• Lack of relationship skills in younger adults
• Lack of stable job opportunities

In her article in The Nation, Michelle Goldberg quotes Glass, “Clearly you can’t put people with few relationship skills and few resources together at a really young age and saddle them with children and expect them to survive.”


Let’s be honest. There are all flavors of Protestant Christianity, and not all families have bought in to what it really means to be a Christian. Jesus talked about this throughout His ministry (Matthew 23:27 and Matthew 7:21). True Christianity is expressed in the fruits of the Spirit (Galatians 5:22-23).

If it’s all about maintaining a facade, kids can see through this hypocrisy.

– – –

Take a deep look into the teaching where you worship.

Are they teaching perfection?

This is impossible.

Just look at the example of King David’s. His family was a mess, yet he was called “a man after God’s own heart.” (1 Samuel 13:14 and Acts 13:22)

My family is very blessed to worship at a place that urges transparency.

I’m not saying that sin is condoned.

Not at all. (Romans 6:1)

But our ministers are available to counsel and encourage our families, in a kind, non-judgmental way. For families in need, we have a counselor who can assist.

We have a strong youth group that encourages purity and helps our teens to achieve this wonderful goal.

Our church family is very family-centric, and our members root for each other to succeed.

I highly recommend you finding a similar church program.

If, on the other hand, your place of worship shames its members into obedience…run! (John 8:1-11)

– – –

The American Journal of Sociology study re-enforces what many parents—even conservative parents—are trying to teach our children about waiting to make critical life decisions until they are older.

Marriage can be wonderful, but marriage can be awful. The odds are in our kids’ favor, the longer they wait.

– – –

* Sources:

Divorce rate high in conservative areas. (2014). Christian Century, 131(4), 14.

Goldberg, M. (2014). Christian Marriage, Christian Divorce. Nation, 298(6), 6-8.

– – –
Copyright 2015
Stephanie L. Robertson was a family studies and elementary education major and enjoys writing about topics related to marriage and family life.

Purge, 2015!

straw_hatsOne of my goals for 2015 is to purge, and purge like crazy! I’m not quite as bad as “Hoarders,” but you probably wouldn’t know, just by looking at my house.

4 possible reasons that we keep stuff:

1. We think that we will use it—one day.
2. We’re sentimentally attached to certain objects.
3. We think that we can up-cycle that…thing.
4. We’re crafty and creative.


Solutions for an over-stuffed home:

Will I use this? Maybe one day?

Do you have the mentality of a Great Depression-survivor? I know that I must have, although I’m way too young to have lived in the era. It’s true that we’re in a tough economy, but think about how much that you can make by selling your object and using the money for something else. Like paying off debt.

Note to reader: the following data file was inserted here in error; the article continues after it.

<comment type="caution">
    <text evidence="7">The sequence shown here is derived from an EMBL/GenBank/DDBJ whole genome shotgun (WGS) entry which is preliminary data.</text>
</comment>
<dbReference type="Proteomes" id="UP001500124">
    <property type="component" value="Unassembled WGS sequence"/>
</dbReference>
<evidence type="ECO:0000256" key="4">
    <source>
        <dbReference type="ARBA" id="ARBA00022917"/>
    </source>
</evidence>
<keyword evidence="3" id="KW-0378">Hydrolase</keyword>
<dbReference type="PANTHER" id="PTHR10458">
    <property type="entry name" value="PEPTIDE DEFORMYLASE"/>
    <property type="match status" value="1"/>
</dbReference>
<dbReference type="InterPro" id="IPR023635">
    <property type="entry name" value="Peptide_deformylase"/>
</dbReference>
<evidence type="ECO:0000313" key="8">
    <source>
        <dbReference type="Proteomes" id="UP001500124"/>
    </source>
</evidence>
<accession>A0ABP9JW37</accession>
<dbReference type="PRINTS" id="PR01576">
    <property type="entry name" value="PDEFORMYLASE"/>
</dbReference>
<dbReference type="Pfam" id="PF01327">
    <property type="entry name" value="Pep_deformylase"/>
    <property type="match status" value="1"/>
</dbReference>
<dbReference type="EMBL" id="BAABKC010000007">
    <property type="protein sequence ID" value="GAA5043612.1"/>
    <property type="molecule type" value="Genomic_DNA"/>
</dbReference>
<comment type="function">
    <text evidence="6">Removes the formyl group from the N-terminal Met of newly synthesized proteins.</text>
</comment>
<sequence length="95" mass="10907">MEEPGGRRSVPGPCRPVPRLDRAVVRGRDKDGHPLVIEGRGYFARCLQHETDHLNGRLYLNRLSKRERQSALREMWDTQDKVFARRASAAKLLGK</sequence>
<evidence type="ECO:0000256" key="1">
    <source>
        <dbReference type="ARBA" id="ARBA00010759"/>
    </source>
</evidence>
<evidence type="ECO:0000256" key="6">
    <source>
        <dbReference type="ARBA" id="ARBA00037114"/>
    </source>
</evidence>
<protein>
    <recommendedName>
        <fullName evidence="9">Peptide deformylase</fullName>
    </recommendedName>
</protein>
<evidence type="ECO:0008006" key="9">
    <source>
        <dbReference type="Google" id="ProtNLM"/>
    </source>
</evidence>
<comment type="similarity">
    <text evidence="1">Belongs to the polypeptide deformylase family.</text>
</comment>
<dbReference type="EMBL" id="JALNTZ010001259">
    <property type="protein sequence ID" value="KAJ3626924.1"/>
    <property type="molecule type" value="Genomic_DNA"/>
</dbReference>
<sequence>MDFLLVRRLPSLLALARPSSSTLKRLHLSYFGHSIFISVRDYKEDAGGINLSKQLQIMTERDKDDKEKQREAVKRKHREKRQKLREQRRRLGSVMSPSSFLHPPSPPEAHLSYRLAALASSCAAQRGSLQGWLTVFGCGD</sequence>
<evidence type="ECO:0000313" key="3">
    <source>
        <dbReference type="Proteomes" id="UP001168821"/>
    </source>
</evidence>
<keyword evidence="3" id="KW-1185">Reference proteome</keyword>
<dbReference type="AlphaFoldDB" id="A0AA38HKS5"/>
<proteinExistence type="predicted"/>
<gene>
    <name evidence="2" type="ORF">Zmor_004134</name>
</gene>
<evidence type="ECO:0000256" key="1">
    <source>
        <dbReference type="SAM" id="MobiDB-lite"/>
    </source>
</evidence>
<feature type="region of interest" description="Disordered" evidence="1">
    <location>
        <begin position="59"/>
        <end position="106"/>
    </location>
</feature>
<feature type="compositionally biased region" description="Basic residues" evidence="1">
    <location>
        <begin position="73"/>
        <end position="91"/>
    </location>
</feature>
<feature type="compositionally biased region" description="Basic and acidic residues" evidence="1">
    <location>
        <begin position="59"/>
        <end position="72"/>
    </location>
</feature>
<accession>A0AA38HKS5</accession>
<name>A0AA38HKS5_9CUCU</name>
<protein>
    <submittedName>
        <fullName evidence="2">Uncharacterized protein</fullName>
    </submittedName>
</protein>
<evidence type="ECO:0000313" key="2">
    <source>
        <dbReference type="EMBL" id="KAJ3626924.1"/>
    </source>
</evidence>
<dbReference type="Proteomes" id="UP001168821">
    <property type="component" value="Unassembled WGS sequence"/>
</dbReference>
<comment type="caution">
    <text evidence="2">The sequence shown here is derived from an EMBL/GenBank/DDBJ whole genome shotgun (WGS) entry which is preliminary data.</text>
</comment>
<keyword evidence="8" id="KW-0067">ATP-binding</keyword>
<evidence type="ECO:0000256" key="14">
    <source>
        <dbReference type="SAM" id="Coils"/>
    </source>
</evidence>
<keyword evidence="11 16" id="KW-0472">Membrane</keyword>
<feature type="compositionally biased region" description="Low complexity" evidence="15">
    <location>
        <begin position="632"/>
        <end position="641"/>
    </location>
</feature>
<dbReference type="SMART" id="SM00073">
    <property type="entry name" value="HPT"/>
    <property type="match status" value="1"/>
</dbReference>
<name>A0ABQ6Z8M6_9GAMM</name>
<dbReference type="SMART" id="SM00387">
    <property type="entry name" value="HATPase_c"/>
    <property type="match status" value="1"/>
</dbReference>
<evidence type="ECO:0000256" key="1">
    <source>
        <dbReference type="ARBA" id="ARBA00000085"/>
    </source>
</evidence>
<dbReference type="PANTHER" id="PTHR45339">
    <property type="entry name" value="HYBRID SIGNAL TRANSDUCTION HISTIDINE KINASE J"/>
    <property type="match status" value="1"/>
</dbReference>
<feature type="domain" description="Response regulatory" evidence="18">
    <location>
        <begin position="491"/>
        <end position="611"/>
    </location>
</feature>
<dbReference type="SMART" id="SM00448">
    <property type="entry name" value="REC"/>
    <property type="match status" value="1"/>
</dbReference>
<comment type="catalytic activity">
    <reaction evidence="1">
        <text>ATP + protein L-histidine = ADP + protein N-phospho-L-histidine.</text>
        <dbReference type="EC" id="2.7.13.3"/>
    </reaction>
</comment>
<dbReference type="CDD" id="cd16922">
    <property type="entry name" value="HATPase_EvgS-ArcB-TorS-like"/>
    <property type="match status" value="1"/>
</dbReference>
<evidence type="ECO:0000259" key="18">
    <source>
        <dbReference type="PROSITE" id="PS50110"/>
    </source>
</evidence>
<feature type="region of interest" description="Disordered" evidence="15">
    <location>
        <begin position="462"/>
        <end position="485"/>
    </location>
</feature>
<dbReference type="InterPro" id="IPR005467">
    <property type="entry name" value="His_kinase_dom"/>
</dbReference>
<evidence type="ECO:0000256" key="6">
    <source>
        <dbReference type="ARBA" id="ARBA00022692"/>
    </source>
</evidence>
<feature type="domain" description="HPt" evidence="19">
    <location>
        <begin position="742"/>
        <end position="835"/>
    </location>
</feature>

So take Elsa’s advice: Let it g-o-o-o, Let it go…

Sentimental Stuff.

I’ve kept the silk ivy from “the wedding” for all of the 16 years that Lefty and I have been wed. I have some of Lefty’s dishes from when he was a single guy. (Actually, we still use those, even though they don’t match with the nicer dishes.) I think I’ve got several copies of my college graduation program somewhere in the house.

Grab your camera or phone, and photograph the object. Then you can sell or donate the original.

I can up-cycle this.

Take soup cans, for example. I can paint them and use them for containers for the silk roses that I can’t let go. I’m very much a conservationist. I think, “I know I can find a way that I can up-cycle. I just know it!”

Teachers can be the worst culprits. I had an elementary ed professor that said that she was a pack-rat, always thinking of how something could be used in her classroom.

But ask yourself if you’re really going to upcycle your object. Within the next two weeks. That is, are you going to go on Pinterest to find an idea, buy glue or paint or whatever else that you need for the project, and follow through until completion. If not, recycle, donate, or throw it away.

I’m crafty and creative.

Crafting is so much fun! I start a craft, get frustrated, and desert the project, thinking I’ll get to it later. Like those purple shorts that I tried to sew last summer. I couldn’t get the waist band right, so I set it aside and decided to work on it later. Later never came.

And the drop cloth that I bought at Lowes and thought that I would make cool curtains out of them. And the burlap bags that I bought at Harrison Brothers in Huntsville. And the….
So I hope you’ll join me in 2015 and purge! Purge away! Your family will thank you, and so will those in need who gratefully accept your donations.